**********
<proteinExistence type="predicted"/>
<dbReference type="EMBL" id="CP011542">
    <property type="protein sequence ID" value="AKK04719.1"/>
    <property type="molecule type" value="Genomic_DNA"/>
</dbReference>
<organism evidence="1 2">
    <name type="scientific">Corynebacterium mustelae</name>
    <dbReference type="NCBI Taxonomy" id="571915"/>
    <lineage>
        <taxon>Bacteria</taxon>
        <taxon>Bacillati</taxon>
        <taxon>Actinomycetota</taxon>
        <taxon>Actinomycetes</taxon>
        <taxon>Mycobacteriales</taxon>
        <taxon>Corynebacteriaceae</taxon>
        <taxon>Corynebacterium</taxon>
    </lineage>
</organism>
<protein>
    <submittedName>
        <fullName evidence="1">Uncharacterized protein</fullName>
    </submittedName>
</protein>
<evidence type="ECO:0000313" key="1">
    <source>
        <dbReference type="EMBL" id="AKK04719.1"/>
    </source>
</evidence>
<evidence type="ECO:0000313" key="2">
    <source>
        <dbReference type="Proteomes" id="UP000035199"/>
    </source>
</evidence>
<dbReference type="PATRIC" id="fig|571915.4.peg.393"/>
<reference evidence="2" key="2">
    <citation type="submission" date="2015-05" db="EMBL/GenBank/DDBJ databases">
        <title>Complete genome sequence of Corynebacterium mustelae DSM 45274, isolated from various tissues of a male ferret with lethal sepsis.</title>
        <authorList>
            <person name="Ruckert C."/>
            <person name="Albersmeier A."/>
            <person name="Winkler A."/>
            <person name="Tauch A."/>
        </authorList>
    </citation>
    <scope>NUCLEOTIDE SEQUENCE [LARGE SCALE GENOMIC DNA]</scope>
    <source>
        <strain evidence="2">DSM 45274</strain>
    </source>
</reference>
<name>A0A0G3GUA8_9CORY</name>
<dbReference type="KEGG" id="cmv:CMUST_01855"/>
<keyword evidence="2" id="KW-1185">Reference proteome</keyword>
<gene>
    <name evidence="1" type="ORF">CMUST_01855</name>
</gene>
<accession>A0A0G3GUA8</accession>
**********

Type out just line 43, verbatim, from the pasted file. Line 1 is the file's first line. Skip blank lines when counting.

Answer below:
        </authorList>